What is disappointing, is the fact that the two sets of children conspire to cause chaos and disorder, with the goal of driving their parents apart, and causing them to divorce. While this is the overall thrust of the second half of the movie, the conspiracy element was poorly developed. It seemed to me that the chaos naturally happened on its own. Also, I find that the notion that two sets of children would conspire to drive their step-parents apart to be somewhat contrived. The contrived nature of this premise or theme, and the continual use of mild slapstick, prevents the movie from being a "keeper."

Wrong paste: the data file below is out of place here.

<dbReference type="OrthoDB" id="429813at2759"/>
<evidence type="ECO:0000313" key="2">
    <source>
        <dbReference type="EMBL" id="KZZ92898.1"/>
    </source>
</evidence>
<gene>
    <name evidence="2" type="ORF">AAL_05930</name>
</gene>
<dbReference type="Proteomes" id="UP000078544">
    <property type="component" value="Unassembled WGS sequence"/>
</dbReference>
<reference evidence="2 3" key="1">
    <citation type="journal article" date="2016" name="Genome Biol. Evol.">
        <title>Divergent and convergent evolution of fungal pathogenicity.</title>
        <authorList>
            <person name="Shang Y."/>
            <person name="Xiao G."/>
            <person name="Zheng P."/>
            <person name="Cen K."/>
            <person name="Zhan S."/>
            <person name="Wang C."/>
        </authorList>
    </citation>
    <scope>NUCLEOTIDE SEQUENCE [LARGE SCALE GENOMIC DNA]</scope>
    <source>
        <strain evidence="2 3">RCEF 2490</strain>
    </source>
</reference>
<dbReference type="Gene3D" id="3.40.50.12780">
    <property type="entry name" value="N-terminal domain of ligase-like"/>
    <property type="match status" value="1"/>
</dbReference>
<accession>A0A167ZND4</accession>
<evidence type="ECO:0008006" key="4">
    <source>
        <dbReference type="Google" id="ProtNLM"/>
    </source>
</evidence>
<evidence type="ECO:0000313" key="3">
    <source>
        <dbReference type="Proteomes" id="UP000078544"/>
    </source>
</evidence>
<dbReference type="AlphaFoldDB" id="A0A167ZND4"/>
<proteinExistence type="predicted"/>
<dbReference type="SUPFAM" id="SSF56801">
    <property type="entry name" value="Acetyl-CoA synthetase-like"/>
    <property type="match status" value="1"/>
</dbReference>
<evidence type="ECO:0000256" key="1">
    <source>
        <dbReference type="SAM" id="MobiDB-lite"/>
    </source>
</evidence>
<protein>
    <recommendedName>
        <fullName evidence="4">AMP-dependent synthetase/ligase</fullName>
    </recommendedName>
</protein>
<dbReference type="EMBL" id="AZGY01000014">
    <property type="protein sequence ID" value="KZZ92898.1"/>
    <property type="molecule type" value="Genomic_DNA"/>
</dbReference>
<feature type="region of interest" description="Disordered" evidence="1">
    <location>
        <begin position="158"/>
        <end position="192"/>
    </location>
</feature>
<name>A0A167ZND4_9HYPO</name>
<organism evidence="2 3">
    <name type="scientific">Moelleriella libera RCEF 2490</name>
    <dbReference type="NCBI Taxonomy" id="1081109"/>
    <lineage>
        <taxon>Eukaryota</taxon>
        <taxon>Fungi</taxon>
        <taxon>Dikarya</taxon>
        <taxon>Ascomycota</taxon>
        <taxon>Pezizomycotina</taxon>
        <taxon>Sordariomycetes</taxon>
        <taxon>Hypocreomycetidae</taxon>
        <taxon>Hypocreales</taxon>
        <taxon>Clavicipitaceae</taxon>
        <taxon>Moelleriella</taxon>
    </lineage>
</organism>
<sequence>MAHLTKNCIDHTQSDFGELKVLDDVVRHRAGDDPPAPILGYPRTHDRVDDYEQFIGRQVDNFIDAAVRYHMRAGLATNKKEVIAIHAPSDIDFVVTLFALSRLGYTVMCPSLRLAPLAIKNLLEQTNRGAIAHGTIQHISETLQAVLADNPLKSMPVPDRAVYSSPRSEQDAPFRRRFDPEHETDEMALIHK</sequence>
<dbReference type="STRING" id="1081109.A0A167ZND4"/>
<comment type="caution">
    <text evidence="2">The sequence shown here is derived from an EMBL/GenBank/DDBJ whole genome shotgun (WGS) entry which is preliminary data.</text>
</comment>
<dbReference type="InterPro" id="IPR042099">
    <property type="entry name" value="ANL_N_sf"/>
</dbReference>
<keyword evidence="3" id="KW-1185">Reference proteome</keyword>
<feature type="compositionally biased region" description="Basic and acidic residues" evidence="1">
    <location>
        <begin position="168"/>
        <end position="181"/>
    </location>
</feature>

For people interested in movies showing the theme of "chaos verus order" in households filled with children, and where the parents are on the verge of splitting up, I recommend MRS.DOUBTFIRE and THE SOUND OF MUSIC. It is easy to see that YOURS, MINE & OURS trods some of the same thematic material as is found in MRS.DOUBTFIRE and THE SOUND OF MUSIC. It is also easy to see that MRS.DOUBTFIRE and THE SOUND OF MUSIC are works of art, and worthy of repeated viewings, and that the same cannot really be said of YOURS, MINE & OURS. On the other hand, I cannot get enough of Mr.Quaid's squinky smile. Mr.Quaid has acted in a number of movies featuring children, for example, the excellent PARENT TRAP with Ms.Lohan and THE ROOKIE. The squinky smile is in abundance in these two fine films. Ms.Russo is distinguished in that she looks a bit like Jacqueline Kennedy.